“He fulfilled the prophecy,” Stern continued his testimony “by bringing me to Martha Frankel, another Messianic Jew; and in 1976 she ended my 40 years of bachelorhood…”
“David was brilliant,” Martha added. “He would remember dates, weather statistics…everything. If something interested him, like astronomy and the stars, he would just read and read about it. He enjoyed the process of learning and also teaching.”
Their son Daniel joined Martha for the interview and said David frequently took the family traveling around the Middle East so their children would learn about the region, see the places they would read about and to become acquainted with different cultures.
“He lived a long and full life and did so much in it. My father was a ‘doer.’ He ploughed ahead and got things done, regardless of what other people thought,” Daniel said.
“And he was ahead of his time, in so many ways,” he continued. “Whether it involved a pioneering effort for the Messianic movement or a chain of organic health food stores on communes; learning how to play an obscure instrument, if he decided something needed to be done, he just did it.”
It’s no surprise to many readers that David was a pioneer of the early Messianic movement in Israel, responsible for bringing leaders together, whether it was orchestrating the first meeting of the Messianic Jewish stream of the Charismatic Renewal Movement at the Kansas City conference in 1977 or arranging a local gathering of visionaries who wanted to see God’s Kingdom advance in the Jewish nation.
Martha shared that David sought to be a bridge in the community and wanted to see the unity of the body of Messiah in the land. He was involved in the establishment of the Israel College of the Bible and was an advocate for Jewish believers to have their own identity, for example, by marching in the annual Jerusalem Sukkot parade wearing Messianic Jewish t-shirts, carrying Messianic Jewish banners, and even the production of kippot head coverings with the words “Yeshua Hamashiach” embroidered on them.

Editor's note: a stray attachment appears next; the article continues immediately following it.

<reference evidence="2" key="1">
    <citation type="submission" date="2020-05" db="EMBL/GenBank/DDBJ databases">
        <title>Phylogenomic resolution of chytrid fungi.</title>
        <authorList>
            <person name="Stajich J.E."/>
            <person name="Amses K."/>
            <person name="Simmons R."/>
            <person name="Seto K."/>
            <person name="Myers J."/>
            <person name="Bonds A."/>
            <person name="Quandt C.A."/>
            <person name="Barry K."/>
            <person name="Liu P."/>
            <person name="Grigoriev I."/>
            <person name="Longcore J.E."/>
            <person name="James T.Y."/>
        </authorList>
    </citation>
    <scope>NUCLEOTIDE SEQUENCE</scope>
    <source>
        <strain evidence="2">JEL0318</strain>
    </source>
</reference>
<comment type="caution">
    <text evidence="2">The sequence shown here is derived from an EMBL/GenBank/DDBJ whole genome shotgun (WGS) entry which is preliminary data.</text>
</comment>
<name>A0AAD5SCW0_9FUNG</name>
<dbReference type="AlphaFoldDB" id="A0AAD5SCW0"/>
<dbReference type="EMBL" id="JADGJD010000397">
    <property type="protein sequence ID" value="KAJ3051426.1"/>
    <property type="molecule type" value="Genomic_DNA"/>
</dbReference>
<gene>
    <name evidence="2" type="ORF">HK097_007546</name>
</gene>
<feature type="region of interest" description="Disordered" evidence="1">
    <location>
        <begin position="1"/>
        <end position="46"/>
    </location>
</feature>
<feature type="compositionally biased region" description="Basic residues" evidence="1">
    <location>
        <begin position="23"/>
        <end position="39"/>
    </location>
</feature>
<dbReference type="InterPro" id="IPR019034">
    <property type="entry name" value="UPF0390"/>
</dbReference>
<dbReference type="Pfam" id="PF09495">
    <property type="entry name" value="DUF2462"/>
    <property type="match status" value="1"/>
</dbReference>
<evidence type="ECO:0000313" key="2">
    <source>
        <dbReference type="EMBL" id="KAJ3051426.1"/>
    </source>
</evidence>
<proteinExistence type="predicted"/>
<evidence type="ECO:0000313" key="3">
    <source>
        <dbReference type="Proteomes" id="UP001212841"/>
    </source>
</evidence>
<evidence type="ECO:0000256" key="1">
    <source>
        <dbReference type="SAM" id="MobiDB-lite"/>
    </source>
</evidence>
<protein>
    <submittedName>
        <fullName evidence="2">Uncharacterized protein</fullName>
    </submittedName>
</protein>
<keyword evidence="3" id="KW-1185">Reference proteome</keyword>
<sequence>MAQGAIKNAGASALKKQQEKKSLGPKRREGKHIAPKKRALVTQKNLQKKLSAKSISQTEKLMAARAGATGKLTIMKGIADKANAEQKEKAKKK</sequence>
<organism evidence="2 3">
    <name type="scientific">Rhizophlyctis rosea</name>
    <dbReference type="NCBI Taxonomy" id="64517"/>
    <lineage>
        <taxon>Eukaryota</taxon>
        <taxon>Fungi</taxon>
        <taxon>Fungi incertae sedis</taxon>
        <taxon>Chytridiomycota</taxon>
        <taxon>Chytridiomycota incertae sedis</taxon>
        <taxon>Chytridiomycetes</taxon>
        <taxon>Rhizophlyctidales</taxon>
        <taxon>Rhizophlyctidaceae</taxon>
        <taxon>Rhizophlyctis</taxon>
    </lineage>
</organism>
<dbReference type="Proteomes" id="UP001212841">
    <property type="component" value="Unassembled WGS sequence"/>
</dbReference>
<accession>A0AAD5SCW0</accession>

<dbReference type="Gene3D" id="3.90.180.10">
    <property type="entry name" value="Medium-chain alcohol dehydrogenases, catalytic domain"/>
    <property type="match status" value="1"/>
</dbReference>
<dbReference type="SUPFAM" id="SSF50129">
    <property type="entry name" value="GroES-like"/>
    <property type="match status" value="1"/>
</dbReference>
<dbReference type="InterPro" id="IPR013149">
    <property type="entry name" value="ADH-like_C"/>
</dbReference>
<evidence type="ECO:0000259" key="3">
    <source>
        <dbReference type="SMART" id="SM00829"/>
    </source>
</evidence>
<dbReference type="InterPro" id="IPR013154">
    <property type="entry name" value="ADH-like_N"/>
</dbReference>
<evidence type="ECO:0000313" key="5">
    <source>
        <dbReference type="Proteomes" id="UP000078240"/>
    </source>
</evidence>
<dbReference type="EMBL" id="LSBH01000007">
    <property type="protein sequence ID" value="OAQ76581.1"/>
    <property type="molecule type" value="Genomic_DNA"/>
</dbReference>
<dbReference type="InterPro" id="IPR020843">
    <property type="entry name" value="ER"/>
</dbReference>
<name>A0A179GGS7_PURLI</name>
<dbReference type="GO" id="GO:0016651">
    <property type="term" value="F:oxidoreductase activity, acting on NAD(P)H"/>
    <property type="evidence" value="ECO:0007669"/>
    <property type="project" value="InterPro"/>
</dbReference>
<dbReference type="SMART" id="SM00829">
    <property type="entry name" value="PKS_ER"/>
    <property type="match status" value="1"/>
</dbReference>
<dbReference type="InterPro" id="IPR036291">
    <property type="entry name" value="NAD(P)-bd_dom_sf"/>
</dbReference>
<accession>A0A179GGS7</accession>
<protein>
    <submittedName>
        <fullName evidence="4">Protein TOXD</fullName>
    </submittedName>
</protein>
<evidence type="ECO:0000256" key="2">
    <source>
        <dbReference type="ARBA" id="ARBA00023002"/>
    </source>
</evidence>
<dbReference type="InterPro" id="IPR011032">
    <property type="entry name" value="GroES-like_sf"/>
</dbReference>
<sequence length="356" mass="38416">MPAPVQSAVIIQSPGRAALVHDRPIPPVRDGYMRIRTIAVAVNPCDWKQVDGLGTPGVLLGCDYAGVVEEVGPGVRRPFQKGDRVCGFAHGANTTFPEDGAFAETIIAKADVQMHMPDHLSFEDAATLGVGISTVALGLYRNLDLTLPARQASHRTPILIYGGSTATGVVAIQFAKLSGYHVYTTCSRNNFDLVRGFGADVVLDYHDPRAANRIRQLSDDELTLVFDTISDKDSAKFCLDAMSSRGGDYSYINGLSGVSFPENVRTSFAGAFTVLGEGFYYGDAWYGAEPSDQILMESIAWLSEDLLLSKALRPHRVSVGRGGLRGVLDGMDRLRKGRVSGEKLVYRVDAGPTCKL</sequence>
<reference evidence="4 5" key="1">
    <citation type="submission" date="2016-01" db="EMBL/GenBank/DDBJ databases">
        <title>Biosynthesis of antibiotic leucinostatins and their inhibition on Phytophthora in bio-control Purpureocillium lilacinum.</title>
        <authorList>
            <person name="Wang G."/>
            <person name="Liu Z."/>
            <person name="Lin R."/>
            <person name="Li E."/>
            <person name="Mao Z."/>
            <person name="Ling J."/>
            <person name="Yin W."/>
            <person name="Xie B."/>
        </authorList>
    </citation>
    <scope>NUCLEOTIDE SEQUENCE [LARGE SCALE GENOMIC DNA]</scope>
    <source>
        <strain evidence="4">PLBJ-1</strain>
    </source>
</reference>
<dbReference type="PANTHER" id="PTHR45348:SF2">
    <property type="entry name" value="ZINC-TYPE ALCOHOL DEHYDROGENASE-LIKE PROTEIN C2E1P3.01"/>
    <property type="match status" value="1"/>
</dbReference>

Martha and Daniel also shared many of the things they appreciated most about David: his ‘pun-ny’ sense of humor (which she actually began documenting over time), his folder of original worship music scores, and the way he could make anything seem interesting.
Over the last 20 years, Stern’s health declined incrementally due to Parkinson’s disease, which resulted in his need for a wheelchair during the last eight years of his life.
Even so, Martha with the help of David’s caretaker(s), remained active in their congregation and in the community, as well as welcoming guests to their home. Through it all, Martha said, he never complained.
In 2015, the couple moved to a new home in Jerusalem, which involved a downsizing. As a result, Stern decided to donate his extensive collection of Theological books. He donated the books to the library of the BRAM Center for Messianic Jewish Learning, a project of Jerusalem-based organization, First Fruits of Zion.
Founder and Director Boaz Michael wrote, “I am not sure if there is any Messianic Jewish person or organization today that has not in some way, whether they realize it or not, been affected by his work, his vision, and his life. Such was his goal at the outset of his career.”
Indeed, thousands of tributes, personal stories and posts of gratitude for the positive impact Stern had on the lives of individuals around the world have been shared on social media.
“Though he leaves a giant hole in our midst, David Stern will be remembered for posterity for his enduring devotion, steady faith, and pioneering works,” the Union of Messianic Jewish Congregations (UMJC) posted on their website.
“A hero is defined as a person who is admired or idealized for courage, outstanding achievements or noble qualities. David H. Stern is one of my heroes,” wrote Matt Rosenberg in a tribute on his Facebook page. “His books have always been a part of my life.”